A Soldier's Journey

By Sgt. 1st Class Gary A. Witte | 207th Regional Support Group | April 10, 2020

TAJI MILITARY COMPLEX, IRAQ —

U.S. Army Reserve Staff Sgt. Thomas Browne was 7 years old when the rebels killed his father.

His was a large family and they lived in a rural area of Liberia, Africa. There was his mother, Patricia Wahblo, six sisters and more than a dozen nieces and nephews. His father, Col. Hehezekiah Browne, supported the family through his job as a colonel in the Liberian Army and head of the presidential secret service.

Browne spent his youth at school and playing with his friends. He took part in track and field sports, but loved soccer and became good at it. Sometimes his father would join him in a game.

“My childhood was good up until the civil war happened,” he said

Browne’s life since then has taken him across the Atlantic Ocean twice. Once when his family were able to emigrate to America from a refugee camp and the second time came last year when he deployed with the Army Reserve to serve in Operation Inherent Resolve at Taji, Iraq.

His long journey, in many ways, started with his father.

“I think of the past occasionally,” he said. “Sometimes you get angry and don’t understand why it happened. Sometimes I try to block it out.”

Col. Browne was a disciplinarian but worked hard to provide for their extended family. He was often gone for work, but his presence remained for the children in the priorities he set for them. They knew how important it was to him that they did well at school and learned their lessons.

“He was a go-getter,” Browne said. “Education was his biggest push.”

The unrest began in 1989, breaking out in open warfare that December. The Browne family fled their home and moved to a border community called Gulley Town. Col. Browne, however, remained at his post, helping guard the Liberian president.

In 1990, the rebels ambushed the president and his guards. The president was tortured and murdered. There were no known survivors.

The Browne family fled the war and crossed into the Ivory Coast, then later moved to Ghana, where they settled into a refugee camp. There, they suffered with their fellow immigrants. Food shortages and water rationing were facts of life while disease was common.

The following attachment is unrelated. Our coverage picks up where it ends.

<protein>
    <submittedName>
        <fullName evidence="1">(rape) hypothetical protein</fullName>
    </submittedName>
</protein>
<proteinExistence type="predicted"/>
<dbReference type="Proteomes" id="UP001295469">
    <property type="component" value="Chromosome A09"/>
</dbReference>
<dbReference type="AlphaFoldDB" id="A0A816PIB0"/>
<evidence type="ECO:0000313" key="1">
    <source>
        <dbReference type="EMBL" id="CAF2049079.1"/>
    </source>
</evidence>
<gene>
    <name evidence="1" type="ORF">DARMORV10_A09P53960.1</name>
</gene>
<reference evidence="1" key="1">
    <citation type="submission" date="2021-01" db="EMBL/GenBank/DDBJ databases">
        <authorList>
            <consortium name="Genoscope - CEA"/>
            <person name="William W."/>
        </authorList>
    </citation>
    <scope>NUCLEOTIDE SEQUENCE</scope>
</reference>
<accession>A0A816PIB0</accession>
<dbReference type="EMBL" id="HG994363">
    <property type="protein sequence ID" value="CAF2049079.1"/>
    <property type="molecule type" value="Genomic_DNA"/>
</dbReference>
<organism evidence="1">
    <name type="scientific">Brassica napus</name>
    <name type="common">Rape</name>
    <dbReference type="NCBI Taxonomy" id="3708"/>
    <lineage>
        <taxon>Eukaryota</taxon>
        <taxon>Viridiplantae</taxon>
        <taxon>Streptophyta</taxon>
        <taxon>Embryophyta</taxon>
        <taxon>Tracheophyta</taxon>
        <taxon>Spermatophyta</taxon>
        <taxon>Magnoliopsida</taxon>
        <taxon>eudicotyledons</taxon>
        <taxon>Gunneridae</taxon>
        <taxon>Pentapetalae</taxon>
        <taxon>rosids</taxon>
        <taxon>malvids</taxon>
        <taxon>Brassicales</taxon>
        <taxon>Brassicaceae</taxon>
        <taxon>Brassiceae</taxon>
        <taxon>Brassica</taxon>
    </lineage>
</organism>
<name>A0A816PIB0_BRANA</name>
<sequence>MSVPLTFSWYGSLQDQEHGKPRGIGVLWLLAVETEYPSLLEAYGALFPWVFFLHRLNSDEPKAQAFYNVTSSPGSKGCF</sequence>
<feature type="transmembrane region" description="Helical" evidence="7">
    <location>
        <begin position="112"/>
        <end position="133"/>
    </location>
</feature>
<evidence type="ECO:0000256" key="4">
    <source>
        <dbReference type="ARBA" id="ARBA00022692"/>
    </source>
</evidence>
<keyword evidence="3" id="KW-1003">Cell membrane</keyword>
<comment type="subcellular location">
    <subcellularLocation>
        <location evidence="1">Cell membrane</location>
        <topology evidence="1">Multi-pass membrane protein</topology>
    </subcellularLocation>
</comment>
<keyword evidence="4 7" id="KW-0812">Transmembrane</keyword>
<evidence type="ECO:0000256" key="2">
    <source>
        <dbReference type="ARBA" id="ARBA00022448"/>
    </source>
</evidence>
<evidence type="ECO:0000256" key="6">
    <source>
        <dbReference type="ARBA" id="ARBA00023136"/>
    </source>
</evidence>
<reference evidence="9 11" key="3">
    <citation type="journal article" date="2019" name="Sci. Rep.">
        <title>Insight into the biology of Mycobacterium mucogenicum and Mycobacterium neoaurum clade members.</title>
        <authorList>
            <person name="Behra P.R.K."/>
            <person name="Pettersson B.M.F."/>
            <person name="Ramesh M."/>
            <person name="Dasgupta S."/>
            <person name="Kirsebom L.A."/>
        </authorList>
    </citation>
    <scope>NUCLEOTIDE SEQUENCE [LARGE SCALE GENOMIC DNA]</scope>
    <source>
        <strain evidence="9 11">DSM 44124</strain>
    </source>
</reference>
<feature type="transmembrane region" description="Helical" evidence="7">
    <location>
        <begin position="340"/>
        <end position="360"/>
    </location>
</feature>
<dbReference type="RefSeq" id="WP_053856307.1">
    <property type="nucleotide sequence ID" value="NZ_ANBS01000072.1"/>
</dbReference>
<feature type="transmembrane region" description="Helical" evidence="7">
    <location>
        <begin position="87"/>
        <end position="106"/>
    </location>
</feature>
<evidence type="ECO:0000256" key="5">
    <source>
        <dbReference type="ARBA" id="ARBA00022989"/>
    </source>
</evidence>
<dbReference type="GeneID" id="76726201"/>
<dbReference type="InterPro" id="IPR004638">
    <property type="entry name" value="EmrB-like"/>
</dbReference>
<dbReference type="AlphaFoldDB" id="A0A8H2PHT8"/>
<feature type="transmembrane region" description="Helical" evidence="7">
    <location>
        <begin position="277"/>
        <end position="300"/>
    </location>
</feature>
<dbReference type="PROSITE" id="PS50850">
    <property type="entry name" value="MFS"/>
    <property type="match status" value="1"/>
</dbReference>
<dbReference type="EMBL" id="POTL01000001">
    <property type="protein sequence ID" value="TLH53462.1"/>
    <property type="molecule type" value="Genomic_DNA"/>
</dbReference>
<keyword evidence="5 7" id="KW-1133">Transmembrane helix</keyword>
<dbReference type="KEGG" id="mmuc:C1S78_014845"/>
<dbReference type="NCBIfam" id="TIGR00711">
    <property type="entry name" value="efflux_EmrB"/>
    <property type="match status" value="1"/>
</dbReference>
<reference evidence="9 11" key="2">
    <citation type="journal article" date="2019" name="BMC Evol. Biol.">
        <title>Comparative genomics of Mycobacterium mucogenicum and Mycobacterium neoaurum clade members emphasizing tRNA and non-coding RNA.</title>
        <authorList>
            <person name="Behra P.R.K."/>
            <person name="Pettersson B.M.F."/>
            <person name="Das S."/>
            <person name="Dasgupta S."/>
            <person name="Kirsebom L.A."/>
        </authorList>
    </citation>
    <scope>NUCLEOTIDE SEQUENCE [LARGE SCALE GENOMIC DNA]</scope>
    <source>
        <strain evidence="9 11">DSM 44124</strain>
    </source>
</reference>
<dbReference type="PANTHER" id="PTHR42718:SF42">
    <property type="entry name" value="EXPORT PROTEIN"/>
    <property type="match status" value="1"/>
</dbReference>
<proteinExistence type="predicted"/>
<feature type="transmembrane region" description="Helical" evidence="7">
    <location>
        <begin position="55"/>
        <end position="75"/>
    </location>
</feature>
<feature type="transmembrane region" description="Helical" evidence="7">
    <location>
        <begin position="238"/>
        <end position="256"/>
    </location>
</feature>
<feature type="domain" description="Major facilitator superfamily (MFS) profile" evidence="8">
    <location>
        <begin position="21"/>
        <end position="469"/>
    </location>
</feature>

“There were days when you only got one thing to eat,” he said.

Then-U.S. President George Bush sent the U.S. Army and U.S. Marines in to bring some stability to the region and assisted the evacuation of refugees. The American service members made an impression on Browne even as some of his family managed to emigrate to the states.

His older sister, who made it to Philadelphia under an asylum program, was able to bring the rest of the family over in 2000. They lived in there first, then later Browne moved to Johnson City, Tennessee.

As he grew up, he decided he wanted to become a voice for the helpless. He sought and received an internship with the Johnson City Police Department. It would be the start of his civilian law enforcement career.

“It’s in my DNA,” he said. “I love to serve. I think it’s my calling … when I don’t do it, I’m not doing what I was put here on this earth to do.”

And to further add to his work, he married in 2007 and five years later joined the U.S. Army Reserve. Through the military, he earned his U.S. citizenship in 2013 and through his wife, had two sons and one daughter. They moved their family to South Carolina the year after he became an American.

Browne said his wife supports his chosen careers – both as a police officer and Soldier – even with their inherent risks.

“She still worries occasionally, but she knows … God is in control of everything,”

Thirty years after his father’s murder, armed conflicts remain a part of his life.

His unit, the 207th Regional Support Group based in Fort Jackson, South Carolina, now serves as the Base Operation Support Integrator for several locations throughout Iraq. It provides life support and other necessary functions for Coalition Forces and civilians at the bases – thereby making the mission of defeating Daesh extremists possible.

U.S. Army Sgt. Maj. Thomas White, who is the lead NCO at Taji Military Complex, said Browne is doing an outstanding job and works well with his peers and customers. He said Browne’s life story is inspirational.

“It could have gone a lot of different ways,” White said. “He’s giving back. He’s paying forward. I think that’s a great thing.”

As the billeting NCO, Browne spends his time supervising the housing and laundry services for Taji. It’s a job filled with challenges, issues and effort, although it has not gone unnoticed. He recently earned promotion to his current rank.

When not conducting billet inspections, safety inspections and health and welfare inspections, he is filling out reports. Browne also enforces housing policies across the complex and supervises the laundry contractors serving Coalition Forces.

He said he doesn’t mind the constant work.

“It’s an honor,” Browne said while sitting at a desk surrounded by notes and whiteboards covered with housing stats. “This right here cannot compare to anything else.”

After his deployment is completed, he plans to travel back to Liberia. His father’s body was never recovered and Browne wants to find it with the help of family members who still live there. Even if he cannot locate it, he wants to have a headstone made for him.

Those are plans for the future. For the present, Browne is enjoying his chance to serve his adopted country. He said even if he never becomes a millionaire, this experience will make up for it.

“I think this is my moment to forever cherish,” he said. “I don’t think there’s anything greater than this.”

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